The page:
I learned that stuffing your problems or anxiety's away may work well for a time  but the ones time doesn't heal will stay patiently waiting and pop up for you when you least expect it .

Its speaks well for your prognosis that you are here and talking about it .

Offline Renick65

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Re: Newly positive
« Reply #5 on: December 18, 2013, 03:01:45 AM »
Well I finally got my first numbers - CD4 557, VL 596,000. It's only been 8-9 weeks since I was infected, so the numbers aren't so bad. I always assumed the docs would want to put me on meds immediately given the recent infection. I certainly want to start ASAP. Because my CD4 isn't below 500, they basically refused to prescribe meds right away, and told me to come back in two months to see how I deal with the viral load on my own. WTF? Am I right to be pissed at this? Do I need to find another clinic? I'm not sure I can sit around for two months doing nothing while my immune system gets more compromised!

Offline Jeff G

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Re: Newly positive
« Reply #6 on: December 18, 2013, 06:57:30 AM »
Well I finally got my first numbers - CD4 557, VL 596,000. It's only been 8-9 weeks since I was infected, so the numbers aren't so bad. I always assumed the docs would want to put me on meds immediately given the recent infection. I certainly want to start ASAP. Because my CD4 isn't below 500, they basically refused to prescribe meds right away, and told me to come back in two months to see how I deal with the viral load on my own. WTF? Am I right to be pissed at this? Do I need to find another clinic? I'm not sure I can sit around for two months doing nothing while my immune system gets more compromised!

Your doctor is doing the right thing in my opinion and I would not be so quick to jump on the med wagon . You could be one of the cases where you control the virus without meds or a slow progressor that may not need meds for a long time . If I were in your situation I would wait and see, two months isn't going to make that much difference in the long run .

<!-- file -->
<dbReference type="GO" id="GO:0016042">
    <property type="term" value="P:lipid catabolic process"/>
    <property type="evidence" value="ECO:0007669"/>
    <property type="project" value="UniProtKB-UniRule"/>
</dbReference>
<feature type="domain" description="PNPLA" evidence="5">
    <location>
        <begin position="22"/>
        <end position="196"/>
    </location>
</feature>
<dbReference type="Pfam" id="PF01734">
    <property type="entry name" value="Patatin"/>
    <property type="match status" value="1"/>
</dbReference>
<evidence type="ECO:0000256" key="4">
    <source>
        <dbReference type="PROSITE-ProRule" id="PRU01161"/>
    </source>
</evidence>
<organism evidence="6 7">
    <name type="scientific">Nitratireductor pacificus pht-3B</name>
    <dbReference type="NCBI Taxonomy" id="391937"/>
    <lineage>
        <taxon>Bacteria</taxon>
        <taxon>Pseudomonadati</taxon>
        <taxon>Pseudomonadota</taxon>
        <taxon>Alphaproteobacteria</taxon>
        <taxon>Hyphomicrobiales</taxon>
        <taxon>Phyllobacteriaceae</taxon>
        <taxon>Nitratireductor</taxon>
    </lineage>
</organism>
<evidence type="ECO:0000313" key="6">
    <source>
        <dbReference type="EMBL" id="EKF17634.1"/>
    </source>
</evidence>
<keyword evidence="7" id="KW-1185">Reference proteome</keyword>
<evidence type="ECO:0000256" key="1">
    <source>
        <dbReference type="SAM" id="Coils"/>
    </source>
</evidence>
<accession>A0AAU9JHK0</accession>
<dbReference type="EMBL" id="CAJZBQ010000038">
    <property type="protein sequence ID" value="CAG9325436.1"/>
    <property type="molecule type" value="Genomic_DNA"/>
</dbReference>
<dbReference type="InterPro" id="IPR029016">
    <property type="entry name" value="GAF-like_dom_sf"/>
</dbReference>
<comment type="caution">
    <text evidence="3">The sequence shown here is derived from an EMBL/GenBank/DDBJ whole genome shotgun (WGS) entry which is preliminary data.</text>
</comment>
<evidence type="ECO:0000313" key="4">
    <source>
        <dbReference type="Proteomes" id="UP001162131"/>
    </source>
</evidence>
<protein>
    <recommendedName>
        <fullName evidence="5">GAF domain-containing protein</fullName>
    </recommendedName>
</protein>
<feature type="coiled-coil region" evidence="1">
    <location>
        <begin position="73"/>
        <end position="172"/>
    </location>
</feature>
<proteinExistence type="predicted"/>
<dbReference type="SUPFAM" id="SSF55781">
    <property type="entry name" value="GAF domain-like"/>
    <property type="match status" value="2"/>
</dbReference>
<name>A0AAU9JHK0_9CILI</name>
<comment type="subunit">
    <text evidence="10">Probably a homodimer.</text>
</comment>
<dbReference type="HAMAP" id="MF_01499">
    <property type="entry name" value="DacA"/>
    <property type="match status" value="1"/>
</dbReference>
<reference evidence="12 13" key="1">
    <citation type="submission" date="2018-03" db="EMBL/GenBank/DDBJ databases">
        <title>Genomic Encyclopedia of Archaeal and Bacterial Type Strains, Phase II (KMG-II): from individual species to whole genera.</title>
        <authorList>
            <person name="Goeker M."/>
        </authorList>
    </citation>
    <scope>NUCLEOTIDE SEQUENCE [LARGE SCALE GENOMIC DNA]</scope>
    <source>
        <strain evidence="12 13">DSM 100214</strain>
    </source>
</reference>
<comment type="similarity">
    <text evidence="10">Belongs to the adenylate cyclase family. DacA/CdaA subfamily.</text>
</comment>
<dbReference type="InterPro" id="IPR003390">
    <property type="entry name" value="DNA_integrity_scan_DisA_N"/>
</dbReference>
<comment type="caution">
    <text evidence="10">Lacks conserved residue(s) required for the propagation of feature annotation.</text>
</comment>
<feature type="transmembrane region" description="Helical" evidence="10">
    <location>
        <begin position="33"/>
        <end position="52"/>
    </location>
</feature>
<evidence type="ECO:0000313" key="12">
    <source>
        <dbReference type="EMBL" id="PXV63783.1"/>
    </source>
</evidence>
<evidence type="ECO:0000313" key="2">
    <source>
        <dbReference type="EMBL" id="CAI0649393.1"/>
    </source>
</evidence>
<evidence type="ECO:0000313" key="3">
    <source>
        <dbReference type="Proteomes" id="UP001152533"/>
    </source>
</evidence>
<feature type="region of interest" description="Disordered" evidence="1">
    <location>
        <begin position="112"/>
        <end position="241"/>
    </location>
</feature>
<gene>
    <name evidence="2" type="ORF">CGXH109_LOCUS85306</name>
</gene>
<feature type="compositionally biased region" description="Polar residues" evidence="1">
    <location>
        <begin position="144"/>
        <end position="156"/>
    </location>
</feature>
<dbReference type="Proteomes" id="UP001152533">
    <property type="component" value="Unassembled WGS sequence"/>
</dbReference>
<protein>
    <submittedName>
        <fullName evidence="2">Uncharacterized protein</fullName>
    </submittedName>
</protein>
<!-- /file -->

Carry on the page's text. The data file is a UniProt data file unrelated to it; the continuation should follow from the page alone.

There is a debate about putting people on meds at diagnoses or waiting but that does not apply so much in your situation with your current good CD4 count . In your case waiting for two months and starting meds is practically starting meds at diagnoses anyway if it turns out you need them . 

Offline Miss Philicia

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Re: Newly positive
« Reply #7 on: December 18, 2013, 08:51:56 AM »
Thanks, Jeff. How long has it taken you all before you stopped beating yourself up over this? Is there ever a "normal" again?

Oh, I stopped kicking myself after a few days thinking it wasn't going to help me or change my situation. Some people kick themselves for years though and end up bitter and unhappy -- so take your pick which course you think is the more beneficial.
"I’ve slept with enough men to know that I’m not gay"

Offline mecch

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Re: Newly positive
« Reply #8 on: December 18, 2013, 08:54:23 AM »
Your doc is following standard protocol. 

That said, there is also value in feeling in control of your health and treatment decisions.  I hear that you are not content so its not wrong to want another opinion from another doc/clinic.

Your situation isn't the easiest to understand because of the lack of insurance, and also what will be happening next year - will you be in a new Affordable Plan insurance program, trying to get ADAP, what, how, where, etc.

Funding for good supply of meds isn't ALWAYS immediately resolved.  If you go shopping now for a doc/clinic that will prescribe HAART now, is the funding set up so you can start now, and stay on it reliably?

Have you spoken to any kind of Health social worker / case manager who will advise you how this all takes place in your location, and especially this transitioning year?
« Last Edit: December 18, 2013, 08:56:26 AM by mecch »
“From each, according to his ability; to each, according to his need” 1875 K Marx

Offline Renick65

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Re: Newly positive
« Reply #9 on: December 18, 2013, 12:19:17 PM »
Thanks for the replies... I was feeling a little helpless yesterday, maybe I should just chill a little. I guess I'm confused about what the protocol actually is right now. I've read the latest official NIH recommendations from February that set the treatment milestone of less than 500 CD4, but there is another section of these guidelines that suggest treatment shortly after exposure should be considered a bit more strongly. I've read in a lot of places on this forum that the USA guidelines are to treat no matter what the CD4 level. Where is that coming from?

My situation with insurance/adherance, etc, has been mostly resolved, thank goodness. I don't need to sign up for the ADAP assistance. I've added and will be covered again by my school's insurance starting Jan 6. With offered help from a family member, I can swing the initial prescription if I got it today. I already take 8 pills or so in supplements every morning, adding one or two more isn't a big deal. I told the Doc all this (Well, they're a NP, not a Doc), but it didn't change their mind at all.